Association of ambulatory use of statins and beta-blockers with long-term mortality after vascular surgery

Thomas W. Barrett, Motomi Mori, David De Boer

Research output: Contribution to journalArticle

20 Scopus citations


Background: The use of drugs to improve postoperative outcomes has focused on short-term end points and centered on beta-blockers. Emerging evidence suggests statins may also improve postoperative outcomes. Objective: We sought to ascertain if the ambulatory use of statins and/ or beta-blockers was associated with a reduction in long-term mortality after vascular surgery. Design: Retrospective cohort study with a median follow-up of 2.7 years. Setting: Regional multicenter study at Veterans Affairs medical centers. Patients: Three thousand and sixty-two patients presenting for vascular surgery. Measurements: Patients were categorized as using statins or beta-blockers if they filled a prescription for the study drug within 30 days of surgery. Survival analyses, propensity score methods, and stratifications by the revised cardiac risk index (RCRI) were performed. Results: Propensity-adjusted ambulatory use of statins and beta-blockers was associated with a reduction in mortality over the study period compared with nonuse of these medications hazard ratio [HR] = 0.78 [95% CI: 0.67-0.92], P = .0021, and number needed to treat (NNT) = 22 for statins; HR = 0.84 [95% CI: 0.73-0.96], P = .0106, and NNT = 30 for beta-blockers. In addition, for propensity-adjusted use of both statins and beta-blockers compared with neither the HR was 0.56 [95% CI: 0.42-0.74] P < .0001, and NNT was 9. The RCRI confirmed combination statin and beta-blocker use was beneficial at all levels of risk. Use of the combination study drugs by the highest-risk patients was associated with a 33% decrease in mortality after 2 years (P = .0106). Conclusions: The use of ambulatory statins alone or in combination with beta-blockers is associated with a reduction in long-term mortality after vascular surgery, and combination use benefits patients at all levels of risk.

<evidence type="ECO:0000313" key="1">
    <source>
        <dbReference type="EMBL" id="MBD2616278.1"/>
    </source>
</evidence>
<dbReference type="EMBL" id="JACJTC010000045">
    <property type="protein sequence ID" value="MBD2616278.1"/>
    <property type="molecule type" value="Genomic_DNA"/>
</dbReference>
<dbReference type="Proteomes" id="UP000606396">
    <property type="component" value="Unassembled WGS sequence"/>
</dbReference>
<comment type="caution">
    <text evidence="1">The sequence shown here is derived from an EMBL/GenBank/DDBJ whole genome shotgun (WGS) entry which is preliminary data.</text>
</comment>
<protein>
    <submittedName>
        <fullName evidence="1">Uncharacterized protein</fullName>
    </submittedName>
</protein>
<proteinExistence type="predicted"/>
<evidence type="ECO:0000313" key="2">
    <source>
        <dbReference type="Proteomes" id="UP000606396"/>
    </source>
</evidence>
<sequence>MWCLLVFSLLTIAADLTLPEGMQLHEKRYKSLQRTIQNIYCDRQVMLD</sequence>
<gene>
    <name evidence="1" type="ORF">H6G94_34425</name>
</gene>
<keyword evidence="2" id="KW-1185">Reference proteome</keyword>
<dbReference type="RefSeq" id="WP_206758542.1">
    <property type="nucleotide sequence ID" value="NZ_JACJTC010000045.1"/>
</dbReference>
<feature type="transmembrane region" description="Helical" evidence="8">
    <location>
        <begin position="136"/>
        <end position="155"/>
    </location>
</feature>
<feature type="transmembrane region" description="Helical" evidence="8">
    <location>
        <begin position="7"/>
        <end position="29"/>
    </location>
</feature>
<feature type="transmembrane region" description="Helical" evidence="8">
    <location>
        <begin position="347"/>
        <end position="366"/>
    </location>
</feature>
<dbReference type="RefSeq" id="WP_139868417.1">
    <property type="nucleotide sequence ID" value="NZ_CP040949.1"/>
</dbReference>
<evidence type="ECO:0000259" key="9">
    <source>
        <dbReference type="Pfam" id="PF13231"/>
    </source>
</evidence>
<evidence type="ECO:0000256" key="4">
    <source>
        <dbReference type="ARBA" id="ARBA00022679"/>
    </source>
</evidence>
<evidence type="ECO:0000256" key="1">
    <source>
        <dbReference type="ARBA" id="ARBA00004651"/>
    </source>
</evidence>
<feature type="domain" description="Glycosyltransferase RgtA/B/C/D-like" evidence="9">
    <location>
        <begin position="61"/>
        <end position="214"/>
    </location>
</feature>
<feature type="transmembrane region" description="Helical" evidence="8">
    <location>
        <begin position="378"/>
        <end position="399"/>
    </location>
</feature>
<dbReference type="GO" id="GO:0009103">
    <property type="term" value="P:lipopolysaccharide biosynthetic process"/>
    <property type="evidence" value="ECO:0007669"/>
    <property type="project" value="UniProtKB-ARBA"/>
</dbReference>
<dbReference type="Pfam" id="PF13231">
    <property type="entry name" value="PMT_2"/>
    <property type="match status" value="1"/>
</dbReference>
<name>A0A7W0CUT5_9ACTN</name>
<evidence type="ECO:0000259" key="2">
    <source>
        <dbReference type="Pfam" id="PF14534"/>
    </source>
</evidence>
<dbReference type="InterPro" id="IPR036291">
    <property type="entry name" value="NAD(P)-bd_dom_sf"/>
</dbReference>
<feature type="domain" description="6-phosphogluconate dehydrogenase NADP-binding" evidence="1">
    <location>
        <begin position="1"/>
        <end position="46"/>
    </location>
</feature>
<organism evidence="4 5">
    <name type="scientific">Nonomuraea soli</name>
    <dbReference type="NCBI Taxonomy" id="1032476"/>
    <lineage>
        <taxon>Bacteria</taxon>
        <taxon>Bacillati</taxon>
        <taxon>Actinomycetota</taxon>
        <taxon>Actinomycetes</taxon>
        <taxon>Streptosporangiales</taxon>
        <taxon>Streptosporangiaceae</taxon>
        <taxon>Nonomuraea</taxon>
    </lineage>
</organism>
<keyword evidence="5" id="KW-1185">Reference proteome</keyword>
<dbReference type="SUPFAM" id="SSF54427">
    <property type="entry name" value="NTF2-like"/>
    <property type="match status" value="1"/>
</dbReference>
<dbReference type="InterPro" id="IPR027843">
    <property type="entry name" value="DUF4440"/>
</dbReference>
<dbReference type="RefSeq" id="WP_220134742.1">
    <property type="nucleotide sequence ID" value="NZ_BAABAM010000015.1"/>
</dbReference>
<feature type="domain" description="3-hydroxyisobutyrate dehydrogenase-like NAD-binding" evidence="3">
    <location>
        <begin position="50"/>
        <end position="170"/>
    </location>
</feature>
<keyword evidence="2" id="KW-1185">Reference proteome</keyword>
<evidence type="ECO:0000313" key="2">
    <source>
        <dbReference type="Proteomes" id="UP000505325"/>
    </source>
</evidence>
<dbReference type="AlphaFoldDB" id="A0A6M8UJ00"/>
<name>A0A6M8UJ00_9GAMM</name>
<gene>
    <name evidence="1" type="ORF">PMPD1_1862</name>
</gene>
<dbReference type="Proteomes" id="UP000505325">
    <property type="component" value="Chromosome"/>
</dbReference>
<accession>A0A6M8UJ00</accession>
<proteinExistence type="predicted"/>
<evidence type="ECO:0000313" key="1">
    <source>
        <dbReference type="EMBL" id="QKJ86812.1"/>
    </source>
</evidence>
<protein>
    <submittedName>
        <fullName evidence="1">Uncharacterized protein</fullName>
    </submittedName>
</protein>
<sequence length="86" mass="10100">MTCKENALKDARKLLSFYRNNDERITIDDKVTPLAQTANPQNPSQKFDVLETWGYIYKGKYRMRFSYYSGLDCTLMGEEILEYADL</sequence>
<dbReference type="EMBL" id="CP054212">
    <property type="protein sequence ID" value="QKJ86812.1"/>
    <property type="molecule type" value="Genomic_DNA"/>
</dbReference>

Original languageEnglish (US)
Pages (from-to)241-252
Number of pages12
JournalJournal of hospital medicine
Issue number4
StatePublished - Jul 1 2007



  • Beta-blockers
  • Mortality
  • Statins
  • Vascular surgery

ASJC Scopus subject areas

  • Leadership and Management
  • Internal Medicine
  • Fundamentals and skills
  • Health Policy
  • Care Planning
  • Assessment and Diagnosis

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